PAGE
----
Observe a Storytime at a Public Library (you should phone and make arrangements to attend and talk to the presenter after the storytime). Write up a report of this observation, describing all the books, songs, and other activities used during the storytime. What age group was the target audience – Baby Lapsit, Toddler, Preschool, Family, Bilingual, Head Start, etc.? What was the demographic of those in attendance and how does that compare to the demographics of the community? How did the presenter handle any disturbances? Was the presenter a children’s librarian, support staff, or volunteer? How do they publicize the storytime? Is registration required? Were any Kindergarten Readiness skills featured? How will the storytime help emergent readers? What would you have done differently? What songs and fingerplays were used? Give a clear description of each book used, including author, title, other bibliographic data, and a short description of the plot and illustrations. This should not be at the library where you work. Do research and list all your sources. Related competencies: A, D. Related objectives: 3.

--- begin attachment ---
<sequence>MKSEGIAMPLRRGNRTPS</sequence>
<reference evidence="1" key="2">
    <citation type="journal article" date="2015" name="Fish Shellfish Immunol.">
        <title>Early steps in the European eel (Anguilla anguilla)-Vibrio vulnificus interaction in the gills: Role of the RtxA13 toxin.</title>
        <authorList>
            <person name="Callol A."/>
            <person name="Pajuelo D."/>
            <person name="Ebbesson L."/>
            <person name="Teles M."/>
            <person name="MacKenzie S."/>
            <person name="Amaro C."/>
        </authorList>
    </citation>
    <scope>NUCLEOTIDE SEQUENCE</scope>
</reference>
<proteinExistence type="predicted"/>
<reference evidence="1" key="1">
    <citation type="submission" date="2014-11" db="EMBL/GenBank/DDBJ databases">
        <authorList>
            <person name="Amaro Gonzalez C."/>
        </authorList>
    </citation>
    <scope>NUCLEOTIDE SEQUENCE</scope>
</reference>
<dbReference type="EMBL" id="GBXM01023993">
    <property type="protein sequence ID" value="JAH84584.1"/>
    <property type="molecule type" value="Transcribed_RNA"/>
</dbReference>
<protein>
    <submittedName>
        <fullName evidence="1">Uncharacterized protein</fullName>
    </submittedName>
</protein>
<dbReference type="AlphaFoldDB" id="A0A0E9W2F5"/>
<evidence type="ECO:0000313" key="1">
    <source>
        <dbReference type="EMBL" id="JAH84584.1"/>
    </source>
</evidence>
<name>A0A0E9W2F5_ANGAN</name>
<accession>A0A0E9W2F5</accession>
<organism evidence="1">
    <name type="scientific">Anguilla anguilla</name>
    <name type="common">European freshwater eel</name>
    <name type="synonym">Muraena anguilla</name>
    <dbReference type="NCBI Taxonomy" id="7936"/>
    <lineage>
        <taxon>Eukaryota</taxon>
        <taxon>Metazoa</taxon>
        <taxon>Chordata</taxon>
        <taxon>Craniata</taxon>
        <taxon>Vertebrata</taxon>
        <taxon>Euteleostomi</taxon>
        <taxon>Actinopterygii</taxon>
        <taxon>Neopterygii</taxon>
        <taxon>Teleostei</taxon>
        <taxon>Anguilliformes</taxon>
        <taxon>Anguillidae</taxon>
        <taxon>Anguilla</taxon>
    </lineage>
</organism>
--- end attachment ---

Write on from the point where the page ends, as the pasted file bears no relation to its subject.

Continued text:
- Assignment 2: Booktalks and Book Discussion Group
Read a chapter book/novel aimed at 4th-6th graders, from the mystery, historical fiction, sports, adventure, animal story, fantasy, humor, science fiction, or contemporary/realistic fiction genres (pages 25-28 in our textbook by Peck). This should be a book considered “literature;” not a paperback series knock-off but an award-winner or Honor book, or by someone considered a good writer in the field. If you are not sure, email me the title so I can okay it. Read the book and write a booktalk for the book. Write a 5 page description (approx.) of how that book could be used in a Book Discussion Group (sometimes these are called Mother/Daughter Book Clubs, or Readers’ Roundtable, etc.). Include at least 5 suggested discussion questions tailored to that particular book, and complete step-by-step instructions for some related fun (non-homework-like) activities (art projects, food, games, crafts, etc. with complete step-by-step instructions.) Suggest three other novels in that same genre but by a different author, that a reader may also enjoy (You should read these books in their entirety, and give full bibliographic information, and write a short booktalk for each of these books also). Do research and list all the sources you used. Related competencies: I, M. Related objectives: 2, 4.
- Assignment 3: Do-It-Yourself or Maker's Programming